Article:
Lieux de mémoire, Transculturality, and Identity in Contemporary Arab American Fiction: the Case of Laila Lalami’s The Moor’s Account (2014)

Azeddine Lahmidi


Diasporic narratives, as is the case with Arab American fiction, are more often than not characterized by nostalgia, return to the origin, and self-fulfillment. Laila Lalami’s The Moor’s Account (2014) is, however, distinct for its being part and parcel of “petit récit”, as Loytard already put it, or little narratives that involve lieux de mémoire. This article then endeavours to discuss the myriad representations of sites of memory, namely the symbolic and the historical dimensions the novel implies. By tracing the embodiments of realms of memory in Lalami’s fictional memoir, the mobility of memory will be yet another point to be examined in a way to explicate how memory transcends geographical borders and undermines racial and ethnic differences. The aim is to account for the metaphoric travel of memory that is by far manifested in the plot. This paper seeks to argue for the fact that the novel is more like a carrier of memory and that memory is in essence the medium whereby culture moves beyond its local framework. It highlights the dynamics of memory and culture in that the narrative by itself exemplifies aspects of transcultural memory. With respect to the journey that the novel is entirely based on, the article aims to meticulously tackle how the issue of cultural identity has been played out that the non-linearity of identity, as being in a state of flux. In short, the dynamics of memory and identity on the ground of migration lie at centre of the discussion of the Moor’s Account which falls within postcolonial and diasporic narratives.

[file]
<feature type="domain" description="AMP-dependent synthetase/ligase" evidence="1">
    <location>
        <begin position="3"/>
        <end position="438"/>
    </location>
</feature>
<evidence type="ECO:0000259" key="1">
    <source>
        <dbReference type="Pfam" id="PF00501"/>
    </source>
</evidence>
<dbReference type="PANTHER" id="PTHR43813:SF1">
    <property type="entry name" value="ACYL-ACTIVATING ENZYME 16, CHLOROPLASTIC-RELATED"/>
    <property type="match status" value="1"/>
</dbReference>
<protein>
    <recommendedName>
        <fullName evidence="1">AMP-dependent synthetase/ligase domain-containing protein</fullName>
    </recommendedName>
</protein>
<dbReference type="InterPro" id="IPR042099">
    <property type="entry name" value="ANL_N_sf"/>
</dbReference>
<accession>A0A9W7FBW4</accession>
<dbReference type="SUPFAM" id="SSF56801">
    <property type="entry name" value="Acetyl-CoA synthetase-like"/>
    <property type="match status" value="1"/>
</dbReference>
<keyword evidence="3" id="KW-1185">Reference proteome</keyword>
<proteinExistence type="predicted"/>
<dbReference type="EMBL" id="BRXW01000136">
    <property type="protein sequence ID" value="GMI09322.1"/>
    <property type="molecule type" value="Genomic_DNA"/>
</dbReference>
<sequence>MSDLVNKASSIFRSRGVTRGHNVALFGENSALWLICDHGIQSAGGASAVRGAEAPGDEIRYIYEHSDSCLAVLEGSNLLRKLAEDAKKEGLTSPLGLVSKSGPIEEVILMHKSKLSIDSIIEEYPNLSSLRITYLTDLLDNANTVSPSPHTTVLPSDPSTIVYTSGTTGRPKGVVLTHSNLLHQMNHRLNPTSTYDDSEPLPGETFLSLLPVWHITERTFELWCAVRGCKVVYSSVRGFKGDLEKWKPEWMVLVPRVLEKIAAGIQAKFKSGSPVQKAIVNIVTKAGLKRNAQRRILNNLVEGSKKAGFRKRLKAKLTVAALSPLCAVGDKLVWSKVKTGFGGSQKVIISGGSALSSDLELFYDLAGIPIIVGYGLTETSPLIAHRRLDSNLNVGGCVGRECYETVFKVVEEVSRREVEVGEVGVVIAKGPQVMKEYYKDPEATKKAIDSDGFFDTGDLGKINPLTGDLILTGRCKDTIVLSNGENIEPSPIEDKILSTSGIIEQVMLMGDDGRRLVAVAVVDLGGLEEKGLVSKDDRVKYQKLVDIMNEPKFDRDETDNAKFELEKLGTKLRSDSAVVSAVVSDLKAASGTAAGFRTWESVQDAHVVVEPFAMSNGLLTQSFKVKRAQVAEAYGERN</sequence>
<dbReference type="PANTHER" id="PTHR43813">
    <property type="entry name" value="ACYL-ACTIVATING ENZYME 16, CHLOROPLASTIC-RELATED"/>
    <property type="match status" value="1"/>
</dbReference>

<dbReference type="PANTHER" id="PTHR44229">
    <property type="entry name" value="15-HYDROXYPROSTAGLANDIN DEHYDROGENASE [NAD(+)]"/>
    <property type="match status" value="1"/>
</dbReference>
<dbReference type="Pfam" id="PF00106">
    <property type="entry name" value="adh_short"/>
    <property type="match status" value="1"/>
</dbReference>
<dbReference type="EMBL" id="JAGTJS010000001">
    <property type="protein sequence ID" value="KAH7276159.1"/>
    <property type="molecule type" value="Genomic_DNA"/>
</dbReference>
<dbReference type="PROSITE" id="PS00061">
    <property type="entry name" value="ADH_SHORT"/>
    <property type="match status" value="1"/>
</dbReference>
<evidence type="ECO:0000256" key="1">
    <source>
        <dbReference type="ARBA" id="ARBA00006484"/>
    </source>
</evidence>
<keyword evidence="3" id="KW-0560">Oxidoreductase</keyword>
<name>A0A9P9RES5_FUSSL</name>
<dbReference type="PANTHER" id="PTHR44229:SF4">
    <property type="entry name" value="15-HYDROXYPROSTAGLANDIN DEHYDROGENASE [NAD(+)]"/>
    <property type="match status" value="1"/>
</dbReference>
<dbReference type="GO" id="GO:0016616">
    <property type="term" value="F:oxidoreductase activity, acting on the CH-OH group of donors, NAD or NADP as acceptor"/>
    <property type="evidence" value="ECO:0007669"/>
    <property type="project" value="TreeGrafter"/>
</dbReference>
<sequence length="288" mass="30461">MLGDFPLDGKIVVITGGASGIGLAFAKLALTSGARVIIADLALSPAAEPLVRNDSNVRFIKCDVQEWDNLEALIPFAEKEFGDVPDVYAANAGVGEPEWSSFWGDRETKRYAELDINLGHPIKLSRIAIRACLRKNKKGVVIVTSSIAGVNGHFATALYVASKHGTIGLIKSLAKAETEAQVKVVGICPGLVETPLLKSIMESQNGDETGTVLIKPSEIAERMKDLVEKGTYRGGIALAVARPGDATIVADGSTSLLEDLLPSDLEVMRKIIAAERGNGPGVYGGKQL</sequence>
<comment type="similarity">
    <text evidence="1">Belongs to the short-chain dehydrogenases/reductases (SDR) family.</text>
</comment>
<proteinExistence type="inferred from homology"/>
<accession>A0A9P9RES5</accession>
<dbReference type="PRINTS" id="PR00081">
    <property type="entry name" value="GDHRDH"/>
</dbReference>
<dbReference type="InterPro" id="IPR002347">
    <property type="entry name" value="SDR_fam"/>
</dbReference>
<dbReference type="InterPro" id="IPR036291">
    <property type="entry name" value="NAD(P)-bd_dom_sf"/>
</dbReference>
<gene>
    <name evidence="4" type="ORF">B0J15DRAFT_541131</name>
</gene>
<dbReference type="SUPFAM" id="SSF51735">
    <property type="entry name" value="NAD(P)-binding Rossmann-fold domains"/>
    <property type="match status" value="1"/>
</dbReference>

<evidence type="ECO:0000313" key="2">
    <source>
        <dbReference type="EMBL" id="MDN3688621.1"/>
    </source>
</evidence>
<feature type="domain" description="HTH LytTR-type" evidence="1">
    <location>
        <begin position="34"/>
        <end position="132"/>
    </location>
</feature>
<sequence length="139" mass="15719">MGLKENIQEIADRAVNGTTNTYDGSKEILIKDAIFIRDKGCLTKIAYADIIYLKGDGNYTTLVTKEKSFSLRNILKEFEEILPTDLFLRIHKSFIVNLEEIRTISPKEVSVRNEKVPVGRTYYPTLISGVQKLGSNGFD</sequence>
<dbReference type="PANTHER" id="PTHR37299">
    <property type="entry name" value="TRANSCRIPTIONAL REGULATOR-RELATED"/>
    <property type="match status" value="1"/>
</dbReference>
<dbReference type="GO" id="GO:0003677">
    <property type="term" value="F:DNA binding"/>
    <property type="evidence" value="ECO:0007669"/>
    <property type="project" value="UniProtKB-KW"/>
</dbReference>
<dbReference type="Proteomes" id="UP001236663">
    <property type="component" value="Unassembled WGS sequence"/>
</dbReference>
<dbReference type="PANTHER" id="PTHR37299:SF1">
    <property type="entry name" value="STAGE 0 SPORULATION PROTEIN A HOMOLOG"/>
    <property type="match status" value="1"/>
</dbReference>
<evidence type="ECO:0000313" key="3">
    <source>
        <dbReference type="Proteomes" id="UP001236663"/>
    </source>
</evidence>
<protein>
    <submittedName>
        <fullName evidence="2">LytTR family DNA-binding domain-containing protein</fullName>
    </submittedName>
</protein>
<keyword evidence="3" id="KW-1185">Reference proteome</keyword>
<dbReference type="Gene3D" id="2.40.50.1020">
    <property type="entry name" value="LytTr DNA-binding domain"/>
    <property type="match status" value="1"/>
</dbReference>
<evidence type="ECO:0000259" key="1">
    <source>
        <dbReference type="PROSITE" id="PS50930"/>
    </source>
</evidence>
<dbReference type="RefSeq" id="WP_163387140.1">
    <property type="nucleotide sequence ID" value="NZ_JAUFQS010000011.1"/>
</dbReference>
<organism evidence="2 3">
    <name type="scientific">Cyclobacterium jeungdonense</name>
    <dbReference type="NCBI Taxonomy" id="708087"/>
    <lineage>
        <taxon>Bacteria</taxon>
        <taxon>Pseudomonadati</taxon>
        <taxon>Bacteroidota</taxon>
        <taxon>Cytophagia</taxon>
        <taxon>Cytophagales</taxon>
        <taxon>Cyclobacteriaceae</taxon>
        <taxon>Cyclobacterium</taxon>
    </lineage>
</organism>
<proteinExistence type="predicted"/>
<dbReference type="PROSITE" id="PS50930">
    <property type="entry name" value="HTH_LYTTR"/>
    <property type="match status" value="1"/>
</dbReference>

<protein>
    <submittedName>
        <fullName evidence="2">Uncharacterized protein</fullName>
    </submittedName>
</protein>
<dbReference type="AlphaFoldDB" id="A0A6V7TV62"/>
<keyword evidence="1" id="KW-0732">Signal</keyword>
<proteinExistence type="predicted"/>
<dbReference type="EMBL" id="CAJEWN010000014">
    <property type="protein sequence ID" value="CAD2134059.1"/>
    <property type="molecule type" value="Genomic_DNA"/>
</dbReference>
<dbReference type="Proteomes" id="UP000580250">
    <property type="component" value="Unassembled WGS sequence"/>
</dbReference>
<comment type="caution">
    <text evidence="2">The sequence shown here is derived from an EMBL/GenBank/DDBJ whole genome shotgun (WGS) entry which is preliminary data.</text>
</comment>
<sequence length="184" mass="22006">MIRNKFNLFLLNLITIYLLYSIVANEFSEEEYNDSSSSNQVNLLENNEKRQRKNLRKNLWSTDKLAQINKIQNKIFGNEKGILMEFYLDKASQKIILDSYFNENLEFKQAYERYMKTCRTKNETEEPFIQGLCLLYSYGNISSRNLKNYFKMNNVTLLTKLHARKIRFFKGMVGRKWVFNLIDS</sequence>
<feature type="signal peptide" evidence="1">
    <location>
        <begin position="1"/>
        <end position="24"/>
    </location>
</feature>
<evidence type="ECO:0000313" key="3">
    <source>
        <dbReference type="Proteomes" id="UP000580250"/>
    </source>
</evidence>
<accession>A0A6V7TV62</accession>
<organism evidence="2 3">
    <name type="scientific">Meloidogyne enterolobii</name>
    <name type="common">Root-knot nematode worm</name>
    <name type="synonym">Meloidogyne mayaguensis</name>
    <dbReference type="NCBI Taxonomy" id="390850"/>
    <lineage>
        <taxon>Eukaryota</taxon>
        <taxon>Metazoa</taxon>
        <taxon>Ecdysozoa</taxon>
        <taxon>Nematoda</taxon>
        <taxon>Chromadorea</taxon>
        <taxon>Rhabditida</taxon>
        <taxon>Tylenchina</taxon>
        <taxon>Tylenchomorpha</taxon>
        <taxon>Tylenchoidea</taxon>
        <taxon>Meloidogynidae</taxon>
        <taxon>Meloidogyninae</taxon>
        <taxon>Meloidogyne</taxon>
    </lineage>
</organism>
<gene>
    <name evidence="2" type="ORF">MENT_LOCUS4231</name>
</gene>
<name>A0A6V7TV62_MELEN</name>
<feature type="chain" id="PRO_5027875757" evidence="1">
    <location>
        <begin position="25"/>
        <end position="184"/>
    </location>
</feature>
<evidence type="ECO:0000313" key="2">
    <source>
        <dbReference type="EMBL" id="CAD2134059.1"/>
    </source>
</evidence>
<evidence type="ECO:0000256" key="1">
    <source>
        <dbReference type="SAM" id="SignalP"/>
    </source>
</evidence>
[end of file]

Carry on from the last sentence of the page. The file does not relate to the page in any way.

: Lieux de mémoire; little narratives; transcultural memory; journey; dynamics of memory; cultural identity.

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